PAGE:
House debates

Monday, 3 June 2013


National Security

3:17 pm

Photo of Michael KeenanMichael Keenan (Stirling, Liberal Party, Shadow Minister for Justice, Customs and Border Protection) Share this | Hansard source

I second the motion. I do so because we are dealing today with one of the gravest national security breaches that have occurred under this government and in recent memory. I say that, because we know a lot about this case. I will list the reasons why I say this is a grave breach of national security. The individual whom we are talking about today is a member of Egyptian Islamic jihad, an organisation that merged with al-Qaeda prior to the September 11 attacks in the United States, an organisation which was headed at the time by Ayman al-Zawahiri, who people will know took over the leadership of al-Qaeda once Osama bin Laden was killed. It also furnished other leadership positions within al-Qaeda, including Mohammed Atta, who led the attacks on September 11 in the United States. Ayman al-Zawahiri and Mohammed Atta, both from the Islamic jihad organisation, share membership of that organisation with an individual whom this government has placed in what is essentially low security detention in the Adelaide Hills, surrounded by the equivalent of a pool fence.

The crimes that this man has not been accused of but convicted of through an Egyptian court, in 1999, include: premeditated murder, destruction of property, firearm possession, possession of explosive devices without a permit, membership of a terrorist group and forgery of documents. He has been convicted of crimes both inside and outside Egypt. He arrived in Australia, apparently, in May last year and was subsequently, within a very short space of time, released in Inverbrackie.

Since then, ASIO and the AFP have both taken an interest in this individual. ASIO went through a process where they formally identified him on 25 August last year and, on 30 August, they notified the department of immigration that, within their low security family facility in the Adelaide Hills, they had a convicted terrorist, a member of Egyptian Islamic jihad. What do the department of immigration do? Absolutely nothing, under the failed leadership of these ministers and the Labor Party.

Subsequently and astonishingly, in November last year the Australian Federal Police, who were apparently conducting a parallel investigation, reported the same facts to the department of immigration that, within their Inverbrackie low security facility, they were holding a convicted Egyptian terrorist. What did the department do? Absolutely nothing. In fact, nothing happened to this individual, even though Australia's domestic security agency and the Australian Federal Police had reported who he was to the department. Nothing happened to this individual until the West Australianpublished a story, on 16 April this year, that he was being held in Inverbrackie. Only subsequent to that story being published was this individual taken from low security and placed in the more secure environment of the Villawood Detention Centre. Once the matter was raised in the newspapers I wrote to the minister in my capacity as the acting shadow minister for immigration. He wrote back to me and he said:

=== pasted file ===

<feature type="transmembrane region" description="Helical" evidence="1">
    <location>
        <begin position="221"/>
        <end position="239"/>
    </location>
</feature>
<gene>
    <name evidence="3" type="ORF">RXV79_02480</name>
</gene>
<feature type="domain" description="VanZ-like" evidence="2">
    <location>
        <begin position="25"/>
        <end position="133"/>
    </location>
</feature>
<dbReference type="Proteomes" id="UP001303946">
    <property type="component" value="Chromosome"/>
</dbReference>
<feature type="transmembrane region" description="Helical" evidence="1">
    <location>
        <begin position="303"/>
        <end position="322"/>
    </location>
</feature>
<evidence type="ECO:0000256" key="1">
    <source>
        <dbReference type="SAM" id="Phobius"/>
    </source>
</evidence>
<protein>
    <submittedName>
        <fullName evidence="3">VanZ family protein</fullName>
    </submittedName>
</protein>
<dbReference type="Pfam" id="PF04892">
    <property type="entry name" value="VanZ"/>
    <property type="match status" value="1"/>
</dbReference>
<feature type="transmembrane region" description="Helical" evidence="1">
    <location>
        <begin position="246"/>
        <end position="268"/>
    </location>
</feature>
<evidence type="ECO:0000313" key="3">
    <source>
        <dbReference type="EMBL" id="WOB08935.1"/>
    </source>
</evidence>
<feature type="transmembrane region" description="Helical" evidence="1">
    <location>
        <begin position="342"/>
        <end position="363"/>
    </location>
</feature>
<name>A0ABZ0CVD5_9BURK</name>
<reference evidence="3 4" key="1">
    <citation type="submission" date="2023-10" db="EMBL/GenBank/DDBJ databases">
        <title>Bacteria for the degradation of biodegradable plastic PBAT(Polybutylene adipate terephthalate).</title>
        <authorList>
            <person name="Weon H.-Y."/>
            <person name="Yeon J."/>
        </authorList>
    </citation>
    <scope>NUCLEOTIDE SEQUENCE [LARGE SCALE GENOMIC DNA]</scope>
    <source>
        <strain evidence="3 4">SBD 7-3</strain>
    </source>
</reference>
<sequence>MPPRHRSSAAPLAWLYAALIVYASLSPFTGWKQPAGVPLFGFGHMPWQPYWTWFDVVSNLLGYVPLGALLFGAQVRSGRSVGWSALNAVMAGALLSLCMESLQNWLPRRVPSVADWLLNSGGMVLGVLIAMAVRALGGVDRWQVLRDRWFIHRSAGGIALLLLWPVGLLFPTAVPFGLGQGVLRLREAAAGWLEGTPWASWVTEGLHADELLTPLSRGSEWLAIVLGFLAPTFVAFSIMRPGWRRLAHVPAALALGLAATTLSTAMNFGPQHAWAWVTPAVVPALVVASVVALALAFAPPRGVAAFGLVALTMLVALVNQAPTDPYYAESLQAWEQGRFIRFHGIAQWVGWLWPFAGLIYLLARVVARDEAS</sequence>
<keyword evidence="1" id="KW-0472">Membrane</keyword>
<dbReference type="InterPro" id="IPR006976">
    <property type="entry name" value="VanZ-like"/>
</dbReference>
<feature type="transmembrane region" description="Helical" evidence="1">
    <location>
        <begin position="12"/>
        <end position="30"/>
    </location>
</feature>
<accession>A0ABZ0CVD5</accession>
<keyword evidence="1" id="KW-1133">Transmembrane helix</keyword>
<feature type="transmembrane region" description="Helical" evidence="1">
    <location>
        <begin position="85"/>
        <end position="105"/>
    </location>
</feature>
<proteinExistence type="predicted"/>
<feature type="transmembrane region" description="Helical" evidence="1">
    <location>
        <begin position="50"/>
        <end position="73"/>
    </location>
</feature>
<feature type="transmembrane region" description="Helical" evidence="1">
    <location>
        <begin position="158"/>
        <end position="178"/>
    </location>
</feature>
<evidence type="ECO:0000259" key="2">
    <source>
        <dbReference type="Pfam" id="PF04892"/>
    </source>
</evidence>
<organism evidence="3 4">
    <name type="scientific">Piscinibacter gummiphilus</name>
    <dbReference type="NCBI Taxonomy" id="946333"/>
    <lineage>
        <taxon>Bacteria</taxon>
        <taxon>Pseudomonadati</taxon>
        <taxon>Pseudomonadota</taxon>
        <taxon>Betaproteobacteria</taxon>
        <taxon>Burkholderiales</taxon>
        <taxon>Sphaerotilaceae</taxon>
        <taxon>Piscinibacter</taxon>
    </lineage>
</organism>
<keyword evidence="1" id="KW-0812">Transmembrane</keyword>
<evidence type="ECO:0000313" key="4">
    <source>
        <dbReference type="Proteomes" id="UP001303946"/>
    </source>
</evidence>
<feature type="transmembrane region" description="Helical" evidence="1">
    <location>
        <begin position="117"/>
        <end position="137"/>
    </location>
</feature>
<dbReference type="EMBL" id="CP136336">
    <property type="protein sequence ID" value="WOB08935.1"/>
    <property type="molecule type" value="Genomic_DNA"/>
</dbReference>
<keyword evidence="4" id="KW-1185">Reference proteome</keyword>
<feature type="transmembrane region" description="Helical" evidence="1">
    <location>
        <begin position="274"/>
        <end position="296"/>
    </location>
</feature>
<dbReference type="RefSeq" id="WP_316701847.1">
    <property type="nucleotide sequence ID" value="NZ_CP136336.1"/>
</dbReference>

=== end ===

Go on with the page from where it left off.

Where further information of a security or criminal nature comes to hand, the department works with relevant agencies to ensure placements remain appropriate.

Does this minister, Minister O'Connor, sitting at the table, seriously believe that Inverbrackie, a family detention facility, is an appropriate place for a convicted Jihadist terrorist? If he does, in one minute's time he will be able to get up and explain to the House why he feels that is appropriate.

If this were the only situation we were dealing with in terms of grave security breaches for people who have come here courtesy of people smugglers then it would be bad enough. But what we know is that there are other cases—maybe many other cases. For instance, a Sri Lankan man accused of murder arrives in Australia courtesy of a people smuggler and he is not released into low security detention; he is released into the community on a bridging visa. And there was a suspected Iranian drug smuggler—again, held in a low security environment.

It is bad enough that we have lost control over who is coming here—and if you cannot control who comes here then you will leave that space open for criminals to take advantage of our border weakness—but when people are dealt with in this way, and when they have been identified as people who surely pose a danger to the Australian community, then we would expect that any government that takes national security seriously would make sure that they are housed in appropriate detention accommodation. But this government have failed to do that, and they have failed this test of national security.


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